European 3Q sustainable funds launch per theme

European 3Q Sustainable Funds Launch Per Theme

Source: Morningstar Research, Data as of September 2020


Read More

UK government to invest in Asian renewable energy investment trust

The UK government is to put up to £25m of public money behind the launch of an investment trust focused on renewable energy projects in Asia, as it seeks to encourage investors to back green projects.

ThomasLloyd, an infrastructure investment company, announced on Thursday that it aims to raise $300m in a public offering for a new vehicle that will invest in sustainable power infrastructure in Asia’s emerging markets.

In an unusual move, the Foreign, Commonwealth and Development Office (FCDO) said it would invest up to £25m in the launch as part of its efforts to encourage asset managers to support environmental investments in developing countries.

UK retail investors will be invited to join the fundraising alongside the government and other backers, via investment platforms, ThomasLloyd said.

The move, announced by the government during COP26 in Glasgow, comes after chancellor Rishi Sunak laid out his ambition for the UK as a centre of green finance, calling for financial firms to “mobilise private finance quickly and at scale”.

“Asia is the world’s largest and fastest-growing consumer of energy and the largest emitter of CO2,” said Tony Coveney, head of infrastructure asset management at ThomasLloyd Group, citing the region’s rapid population and economic growth as attractive factors for investors.

Emerging markets and developing economies currently hold 67 per cent of the world’s population, but only attract 16 per cent of global clean energy investment, according to the International Energy Agency. Renewable infrastructure investment trusts have surged in popularity among investors lured by their steady income streams and green credentials. Investment trusts of all kinds raised a record £8.71bn this year, but more capital — £1.7bn — was raised in the renewable energy infrastructure sector than any other, according to the Association of Investment Companies (AIC), the trade body for investment trusts.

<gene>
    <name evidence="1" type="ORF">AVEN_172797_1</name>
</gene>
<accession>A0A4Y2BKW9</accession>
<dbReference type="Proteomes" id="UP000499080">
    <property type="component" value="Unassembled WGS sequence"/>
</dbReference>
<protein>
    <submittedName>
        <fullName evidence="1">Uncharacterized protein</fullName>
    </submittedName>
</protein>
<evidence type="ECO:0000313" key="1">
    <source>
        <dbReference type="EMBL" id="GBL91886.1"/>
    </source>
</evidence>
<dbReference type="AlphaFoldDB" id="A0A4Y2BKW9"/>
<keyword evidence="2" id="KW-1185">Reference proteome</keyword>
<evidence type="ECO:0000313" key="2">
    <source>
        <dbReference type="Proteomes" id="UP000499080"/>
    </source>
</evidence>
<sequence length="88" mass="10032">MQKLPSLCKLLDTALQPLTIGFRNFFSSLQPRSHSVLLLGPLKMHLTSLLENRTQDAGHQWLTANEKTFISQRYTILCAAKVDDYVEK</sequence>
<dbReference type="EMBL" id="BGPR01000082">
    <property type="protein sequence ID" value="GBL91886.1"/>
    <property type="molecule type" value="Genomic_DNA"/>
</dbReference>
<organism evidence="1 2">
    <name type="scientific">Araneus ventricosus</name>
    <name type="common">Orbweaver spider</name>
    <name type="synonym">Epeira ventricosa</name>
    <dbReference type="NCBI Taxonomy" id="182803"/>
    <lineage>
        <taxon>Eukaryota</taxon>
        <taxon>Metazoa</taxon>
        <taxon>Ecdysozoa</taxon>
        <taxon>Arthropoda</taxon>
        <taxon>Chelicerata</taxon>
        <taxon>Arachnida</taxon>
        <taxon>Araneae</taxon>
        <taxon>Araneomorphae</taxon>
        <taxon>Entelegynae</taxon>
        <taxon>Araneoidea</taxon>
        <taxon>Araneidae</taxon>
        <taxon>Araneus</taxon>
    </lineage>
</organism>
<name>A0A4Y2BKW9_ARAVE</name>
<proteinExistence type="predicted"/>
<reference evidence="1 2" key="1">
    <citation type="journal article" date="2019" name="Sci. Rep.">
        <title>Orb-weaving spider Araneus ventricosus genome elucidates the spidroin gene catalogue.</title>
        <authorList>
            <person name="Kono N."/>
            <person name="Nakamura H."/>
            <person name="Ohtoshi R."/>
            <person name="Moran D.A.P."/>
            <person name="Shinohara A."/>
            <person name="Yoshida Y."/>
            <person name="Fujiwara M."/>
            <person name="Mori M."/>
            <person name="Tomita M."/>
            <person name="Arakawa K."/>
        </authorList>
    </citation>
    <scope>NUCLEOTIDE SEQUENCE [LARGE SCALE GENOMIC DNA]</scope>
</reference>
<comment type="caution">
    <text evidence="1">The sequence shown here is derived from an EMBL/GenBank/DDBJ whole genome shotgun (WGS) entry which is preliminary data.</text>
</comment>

Investment trusts are a category of UK investment vehicles structured as listed companies and are popular among investors looking to invest in illiquid assets such as infrastructure. They allow investors to enter or exit their positions as the fund keeps hold of its underlying assets.

Mutual funds, by contrast, must generally buy and sell their underlying assets to accommodate investors’ entrances and exits, making it harder to fund long-term projects.

But analysts say investors should approach such long-term investment opportunities with caution. Simon Elliott, head of investment trust research at Winterflood Securities, said: “It can take time for capital to be fully deployed to the point that it starts to produce meaningful returns.”

He warned that the share price of an investment company or trust is often different from the value of its underlying assets, known as its net asset value, “albeit the vast majority of listed infrastructure funds are trading on premium ratings at present”.

ThomasLloyd’s new energy impact trust is targeting a net asset value total return of 10-12 per cent a year “over the medium to long term”. The trust will fund solar, wind and biomass projects and is focused mainly on India, the Philippines and Indonesia, but includes projects in Vietnam and Bangladesh.

The FCDO said that clean energy equities in emerging and developing markets “consistently outperform the MSCI Emerging Markets Index”, providing investors with “yield, diversification and increasingly, impact”. Some climate campaigners are sceptical about the push for financial institutions to drive the net zero transition.

David Barmes, a senior economist at Positive Money, a not-for-profit campaign group, said such initiatives could be “counterproductive” in the efforts to reach net zero, adding that “if the motivation remains profit maximisation and financial returns, then the focus isn’t about staying within planetary boundaries”.